Julie added: “Recycling is something that we all want to do. Not many people are prepared to accept that it’s expensive, requires a huge amount of capital investment and the payback has to be given some certainty and the only way to do that is through legislation, which is why we need to discuss the content of the legislation in some detail.”

Axion Polymers is part of the Axion Group that develops and operates innovative resource recovery and processing solutions for recycling waste materials. The Group works with a wide range of clients within the recycling and process industries on the practical development of new processing and collection methods. 

For more information, contact Axion Polymers on 161 737 6124 or visit the website – www.axiongroup.co.uk  @axionpolymers.

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Owain Griffiths

Owain Griffiths

Head of Circular Economy at Volvo Cars

Owain joined Volvo Cars in June 2021 to lead Circular Economy in the Global Sustainability Team. The company has committed to being a circular business by 2040 and has financial, recycled content and CO2 based targets for 2025, all of which Owain is working across the company to make happen. Owain previously worked for circular economy consultancy Oakdene Hollins where he advised businesses on evidence led circular economy implementation. 

Turning into a circular business and the importance of vehicle reuse and recycling.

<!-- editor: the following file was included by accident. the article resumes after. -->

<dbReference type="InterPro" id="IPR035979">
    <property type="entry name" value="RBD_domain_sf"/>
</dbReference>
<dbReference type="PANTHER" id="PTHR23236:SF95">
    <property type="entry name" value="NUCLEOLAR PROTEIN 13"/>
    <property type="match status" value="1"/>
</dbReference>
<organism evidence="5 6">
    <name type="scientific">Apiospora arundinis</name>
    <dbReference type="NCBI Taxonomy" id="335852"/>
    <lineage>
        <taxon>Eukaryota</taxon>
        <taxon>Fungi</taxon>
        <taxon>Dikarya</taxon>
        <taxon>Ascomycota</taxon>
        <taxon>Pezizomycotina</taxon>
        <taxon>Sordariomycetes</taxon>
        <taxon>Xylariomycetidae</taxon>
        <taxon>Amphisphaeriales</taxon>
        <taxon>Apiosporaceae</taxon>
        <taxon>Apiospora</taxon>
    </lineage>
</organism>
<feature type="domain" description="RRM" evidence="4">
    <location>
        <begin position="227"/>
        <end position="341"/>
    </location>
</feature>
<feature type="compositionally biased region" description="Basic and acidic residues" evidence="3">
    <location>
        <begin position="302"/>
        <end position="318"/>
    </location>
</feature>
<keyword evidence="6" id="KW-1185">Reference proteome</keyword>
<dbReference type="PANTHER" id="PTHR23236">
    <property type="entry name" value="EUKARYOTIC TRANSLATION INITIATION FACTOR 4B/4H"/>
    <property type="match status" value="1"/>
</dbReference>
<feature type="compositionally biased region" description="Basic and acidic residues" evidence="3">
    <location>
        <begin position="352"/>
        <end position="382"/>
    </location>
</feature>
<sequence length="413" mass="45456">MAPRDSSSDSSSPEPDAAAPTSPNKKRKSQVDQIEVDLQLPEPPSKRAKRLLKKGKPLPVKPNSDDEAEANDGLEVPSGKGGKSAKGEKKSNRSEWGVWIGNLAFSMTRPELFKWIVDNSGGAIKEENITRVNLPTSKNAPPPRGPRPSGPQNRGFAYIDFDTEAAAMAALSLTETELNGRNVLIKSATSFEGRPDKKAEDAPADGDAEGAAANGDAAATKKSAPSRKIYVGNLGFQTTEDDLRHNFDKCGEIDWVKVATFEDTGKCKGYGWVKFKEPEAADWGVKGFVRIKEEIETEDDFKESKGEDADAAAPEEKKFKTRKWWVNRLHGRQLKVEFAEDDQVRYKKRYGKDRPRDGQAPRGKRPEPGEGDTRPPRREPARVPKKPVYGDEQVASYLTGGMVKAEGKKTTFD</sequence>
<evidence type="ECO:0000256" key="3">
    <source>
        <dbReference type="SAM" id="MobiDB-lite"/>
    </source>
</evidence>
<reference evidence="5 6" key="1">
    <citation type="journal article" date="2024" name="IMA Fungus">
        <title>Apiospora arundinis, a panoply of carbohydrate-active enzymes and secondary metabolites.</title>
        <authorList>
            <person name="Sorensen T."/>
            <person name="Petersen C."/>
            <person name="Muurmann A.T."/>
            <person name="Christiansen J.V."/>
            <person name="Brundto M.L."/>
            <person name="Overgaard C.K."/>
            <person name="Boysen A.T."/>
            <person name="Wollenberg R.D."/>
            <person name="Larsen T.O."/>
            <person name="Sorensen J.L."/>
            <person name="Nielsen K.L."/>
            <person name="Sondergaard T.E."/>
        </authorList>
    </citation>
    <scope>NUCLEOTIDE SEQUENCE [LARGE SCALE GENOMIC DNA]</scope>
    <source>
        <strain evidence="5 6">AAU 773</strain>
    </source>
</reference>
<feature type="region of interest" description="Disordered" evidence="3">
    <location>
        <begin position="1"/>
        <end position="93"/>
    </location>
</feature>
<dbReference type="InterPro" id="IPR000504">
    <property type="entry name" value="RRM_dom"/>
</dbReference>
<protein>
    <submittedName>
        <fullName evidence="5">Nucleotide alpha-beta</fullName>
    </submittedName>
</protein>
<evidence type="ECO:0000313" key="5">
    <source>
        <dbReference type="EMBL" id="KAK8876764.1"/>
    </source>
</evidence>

The presentation will cover the work Volvo Cars is doing to achieve 2025 but mainly focus on the transformational work towards 2040 and the business and value chain changes being considered. Attention will be paid to the way vehicles are being dealt with at the end of life and the complexities of closing material and component loops. Opportunities and challenges which Volvo Cars is facing will be presented including engagement with 3rd parties and increasing pressure from stakeholders.

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e2e Total Loss Vehicle Management [e2e] is the UK’s only salvage and automotive recycling network with nationwide, environmentally compliant sites delivering performance resilience and service reliability to the insurance and fleet markets.  The network’s online salvage auction www.salvagemarket.co.uk drives strong salvage resale values and faster sales.  e2e’s salvage clients have access to the network’s stocks of over 5 million quality graded, warranty assured reclaimed parts. 

The power of the network model means e2e has the ability to influence industry standards and is committed to continually raising the bar whilst redefining the role and perceived value of the salvage operator.  Network members adhere to robust service level agreements, against which they are audited, in order to ensure performance consistency and a market leading customer experience.  

The salvage and recycling operating environment is evolving rapidly, and e2e is anticipating, listening and responding to changing market needs.  Regulatory compliance, ESG, reclaimed parts, customer experience, EVs, new vehicle technologies, data and reputation risk are just some of many considerations linked to the procurement of salvage services.  e2e will drive further added value to clients and members through the adoption and application of emerging technologies, continuing to differentiate its proposition and position salvage services as a professional partnership.